The William Jefferson Chronicles

Mose Jefferson hammered by lawyers on unusual nature of his gifts
Mose Jefferson hammered by lawyers on unusual nature of his gifts
by Laura Maggi, The Times-Picayune
Wednesday August 19, 2009, 10:20 PM

Federal prosecutors on Wednesday attacked Mose Jefferson's contention that the $140,000 he gave former Orleans Parish School Board member Ellenese Brooks-Simms was simply aid for a cash-strapped friend, repeatedly questioning the defendant on cross-examination about the unusual way he channeled the money to her and asking why he would go to such great lengths to hide an innocent gift.

It is undisputed in the case that Jefferson made three payments to Brooks-Simms, totaling $140,000, during a time when the board approved spending nearly $14 million on a computer-based algebra curriculum called I CAN Learn that Jefferson was hawking. Jefferson earned more than $900,000 in commissions for the sales.

Brooks-Simms, who pleaded guilty more than two years ago to a charge of conspiracy to commit bribery, has testified that the payments were bribes and that she was selling her influence. But Jefferson has said he gave the money to Brooks-Simms, whom he described as an old friend and a former lover, because she was deeply in debt and caring for an ailing husband.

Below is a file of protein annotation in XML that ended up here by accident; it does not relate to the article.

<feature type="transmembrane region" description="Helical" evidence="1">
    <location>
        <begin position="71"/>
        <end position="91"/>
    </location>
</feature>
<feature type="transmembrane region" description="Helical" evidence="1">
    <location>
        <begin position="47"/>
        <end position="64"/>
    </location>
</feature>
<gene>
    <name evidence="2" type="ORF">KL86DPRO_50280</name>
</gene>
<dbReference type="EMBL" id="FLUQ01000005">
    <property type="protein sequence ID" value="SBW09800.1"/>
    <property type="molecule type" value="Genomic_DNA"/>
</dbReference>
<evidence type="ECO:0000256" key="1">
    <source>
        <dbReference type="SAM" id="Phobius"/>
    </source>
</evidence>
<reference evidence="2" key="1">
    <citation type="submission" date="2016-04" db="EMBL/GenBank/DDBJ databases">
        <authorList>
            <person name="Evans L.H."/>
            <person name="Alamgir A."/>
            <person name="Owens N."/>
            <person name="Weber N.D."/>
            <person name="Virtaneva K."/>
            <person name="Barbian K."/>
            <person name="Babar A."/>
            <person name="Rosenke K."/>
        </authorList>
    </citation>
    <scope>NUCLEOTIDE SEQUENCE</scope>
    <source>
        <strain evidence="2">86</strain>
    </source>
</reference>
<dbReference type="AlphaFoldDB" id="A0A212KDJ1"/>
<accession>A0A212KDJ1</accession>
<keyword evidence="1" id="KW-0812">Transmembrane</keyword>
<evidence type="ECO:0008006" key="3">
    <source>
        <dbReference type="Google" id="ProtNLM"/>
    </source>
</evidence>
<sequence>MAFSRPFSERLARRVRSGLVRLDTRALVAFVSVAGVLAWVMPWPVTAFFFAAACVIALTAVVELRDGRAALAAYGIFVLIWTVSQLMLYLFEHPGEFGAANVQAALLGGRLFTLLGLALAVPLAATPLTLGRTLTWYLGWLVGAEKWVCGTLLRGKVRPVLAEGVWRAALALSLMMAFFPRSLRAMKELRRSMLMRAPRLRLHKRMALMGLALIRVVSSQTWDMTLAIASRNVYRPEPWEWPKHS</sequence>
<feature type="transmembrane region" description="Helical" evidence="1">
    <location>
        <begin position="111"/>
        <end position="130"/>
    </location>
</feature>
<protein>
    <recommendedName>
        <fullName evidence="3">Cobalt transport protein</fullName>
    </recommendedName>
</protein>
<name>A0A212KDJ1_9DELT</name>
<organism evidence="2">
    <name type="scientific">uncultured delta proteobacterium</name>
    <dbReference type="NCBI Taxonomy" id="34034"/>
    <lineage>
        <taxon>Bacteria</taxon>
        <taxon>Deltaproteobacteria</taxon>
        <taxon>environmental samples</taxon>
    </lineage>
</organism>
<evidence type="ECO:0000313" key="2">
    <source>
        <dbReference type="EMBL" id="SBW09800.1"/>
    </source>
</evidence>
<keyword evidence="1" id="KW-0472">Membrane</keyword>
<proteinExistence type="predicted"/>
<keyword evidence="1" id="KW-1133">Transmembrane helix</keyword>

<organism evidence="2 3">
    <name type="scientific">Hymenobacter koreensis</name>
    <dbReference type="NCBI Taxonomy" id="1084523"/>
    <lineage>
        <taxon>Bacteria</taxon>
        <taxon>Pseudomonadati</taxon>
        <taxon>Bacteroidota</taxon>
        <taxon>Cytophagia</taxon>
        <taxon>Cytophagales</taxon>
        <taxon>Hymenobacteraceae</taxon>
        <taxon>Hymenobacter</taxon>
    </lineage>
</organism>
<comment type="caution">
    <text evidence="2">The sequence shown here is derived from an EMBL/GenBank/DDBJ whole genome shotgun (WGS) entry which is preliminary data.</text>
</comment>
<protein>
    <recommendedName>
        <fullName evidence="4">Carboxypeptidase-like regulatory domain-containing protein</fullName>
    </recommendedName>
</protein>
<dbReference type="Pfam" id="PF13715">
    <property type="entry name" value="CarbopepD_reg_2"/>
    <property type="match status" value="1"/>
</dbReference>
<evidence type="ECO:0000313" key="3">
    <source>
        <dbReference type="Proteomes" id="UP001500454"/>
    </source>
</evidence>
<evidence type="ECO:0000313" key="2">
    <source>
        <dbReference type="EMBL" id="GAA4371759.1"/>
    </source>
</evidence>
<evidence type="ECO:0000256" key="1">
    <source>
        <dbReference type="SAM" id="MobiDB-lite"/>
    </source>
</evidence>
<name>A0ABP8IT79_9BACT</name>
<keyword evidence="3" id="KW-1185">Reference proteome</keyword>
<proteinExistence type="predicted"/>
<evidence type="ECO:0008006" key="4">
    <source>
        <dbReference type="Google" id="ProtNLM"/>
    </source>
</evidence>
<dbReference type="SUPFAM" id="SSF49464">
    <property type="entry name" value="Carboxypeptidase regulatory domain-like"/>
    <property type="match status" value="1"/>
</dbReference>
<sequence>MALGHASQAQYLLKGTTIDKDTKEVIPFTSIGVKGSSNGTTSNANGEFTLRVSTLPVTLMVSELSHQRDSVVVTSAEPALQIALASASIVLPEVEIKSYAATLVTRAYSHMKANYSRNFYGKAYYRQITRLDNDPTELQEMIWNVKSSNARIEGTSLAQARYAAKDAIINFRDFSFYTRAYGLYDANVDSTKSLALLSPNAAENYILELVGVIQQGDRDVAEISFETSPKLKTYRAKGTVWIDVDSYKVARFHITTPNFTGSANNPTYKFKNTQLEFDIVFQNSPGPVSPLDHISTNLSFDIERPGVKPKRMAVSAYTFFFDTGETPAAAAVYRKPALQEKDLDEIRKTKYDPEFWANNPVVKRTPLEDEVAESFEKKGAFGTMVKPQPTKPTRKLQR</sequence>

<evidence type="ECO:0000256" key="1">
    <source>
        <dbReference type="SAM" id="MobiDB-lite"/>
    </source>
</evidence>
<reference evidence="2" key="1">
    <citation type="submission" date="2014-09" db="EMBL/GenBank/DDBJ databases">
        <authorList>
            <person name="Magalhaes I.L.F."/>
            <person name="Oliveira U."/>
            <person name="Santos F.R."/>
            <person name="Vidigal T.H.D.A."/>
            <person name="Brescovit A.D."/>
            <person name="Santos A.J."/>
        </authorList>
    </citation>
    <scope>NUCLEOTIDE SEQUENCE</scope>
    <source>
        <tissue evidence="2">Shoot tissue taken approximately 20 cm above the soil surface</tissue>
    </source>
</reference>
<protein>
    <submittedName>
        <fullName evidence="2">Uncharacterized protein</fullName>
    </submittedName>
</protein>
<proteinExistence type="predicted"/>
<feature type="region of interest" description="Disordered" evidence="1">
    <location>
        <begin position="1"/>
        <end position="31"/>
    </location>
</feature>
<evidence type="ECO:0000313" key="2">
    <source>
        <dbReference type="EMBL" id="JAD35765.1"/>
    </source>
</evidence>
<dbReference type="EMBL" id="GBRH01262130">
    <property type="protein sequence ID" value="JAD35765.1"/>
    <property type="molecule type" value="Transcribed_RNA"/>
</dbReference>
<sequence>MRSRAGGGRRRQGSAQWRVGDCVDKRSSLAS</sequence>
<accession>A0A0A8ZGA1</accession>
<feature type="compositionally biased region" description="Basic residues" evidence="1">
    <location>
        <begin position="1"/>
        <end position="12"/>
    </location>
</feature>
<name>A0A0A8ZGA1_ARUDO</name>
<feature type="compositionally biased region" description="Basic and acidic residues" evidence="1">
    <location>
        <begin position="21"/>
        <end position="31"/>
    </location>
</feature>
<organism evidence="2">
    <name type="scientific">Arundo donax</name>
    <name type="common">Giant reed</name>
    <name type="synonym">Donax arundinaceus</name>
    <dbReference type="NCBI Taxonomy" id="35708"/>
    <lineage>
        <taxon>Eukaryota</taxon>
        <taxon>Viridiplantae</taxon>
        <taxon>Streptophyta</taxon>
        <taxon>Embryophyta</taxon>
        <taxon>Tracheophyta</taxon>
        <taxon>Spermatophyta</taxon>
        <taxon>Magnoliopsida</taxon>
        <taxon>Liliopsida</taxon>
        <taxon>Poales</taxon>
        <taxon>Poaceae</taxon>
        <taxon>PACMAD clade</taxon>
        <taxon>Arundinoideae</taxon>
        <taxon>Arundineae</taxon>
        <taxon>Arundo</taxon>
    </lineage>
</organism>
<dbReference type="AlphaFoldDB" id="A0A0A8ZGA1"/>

Jefferson will be back on the stand Thursday for follow-up questioning by his attorney, Mike Fawer. It is unclear whether the federal government will call any rebuttal witnesses. If not, it is possible that the jury could begin deliberations late Thursday, after attorneys present their closing statements and U.S. District Judge Mary Ann Vial Lemmon gives instructions on the law.

During more than five hours of cross-examination, prosecutor Michael Simpson focused on the fact that, before making payments to Brooks-Simms, Jefferson moved money from the company that received the commission payments -- B.E.P. Consulting Services Inc. -- to another of his businesses, Southwind Consultants Inc. Another man, Eddy Oliver, signed the checks for that business; Oliver previously testified that he routinely signed pages of checks and gave them to Jefferson to use.

Cloaking check recipient

When presenting checks to Brooks-Simms in December 2003 and January 2004, Jefferson never filled out a recipient, Simpson pointed out. Jefferson testified on Tuesday that he thought Brooks-Simms would give him the name of a company bank account into which the money would be deposited.

But to his dismay, Brooks-Simms didn't have a company, he said. Instead, she decided to write in the name of her daughter, Stacy Simms, he said.